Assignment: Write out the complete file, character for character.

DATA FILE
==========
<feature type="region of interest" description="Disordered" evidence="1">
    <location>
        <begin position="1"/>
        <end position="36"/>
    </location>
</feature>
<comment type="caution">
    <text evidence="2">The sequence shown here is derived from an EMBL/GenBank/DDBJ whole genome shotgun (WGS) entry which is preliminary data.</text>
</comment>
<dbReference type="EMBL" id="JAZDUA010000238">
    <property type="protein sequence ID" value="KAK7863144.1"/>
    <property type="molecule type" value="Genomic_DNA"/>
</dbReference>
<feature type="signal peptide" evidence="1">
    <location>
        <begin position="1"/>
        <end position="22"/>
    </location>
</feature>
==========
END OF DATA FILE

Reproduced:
<feature type="region of interest" description="Disordered" evidence="1">
    <location>
        <begin position="1"/>
        <end position="36"/>
    </location>
</feature>
<comment type="caution">
    <text evidence="2">The sequence shown here is derived from an EMBL/GenBank/DDBJ whole genome shotgun (WGS) entry which is preliminary data.</text>
</comment>
<dbReference type="EMBL" id="JAZDUA010000238">
    <property type="protein sequence ID" value="KAK7863144.1"/>
    <property type="molecule type" value="Genomic_DNA"/>
</dbReference>
<feature type="signal peptide" evidence="1">
    <location>
        <begin position="1"/>
        <end position="22"/>
    </location>
</feature>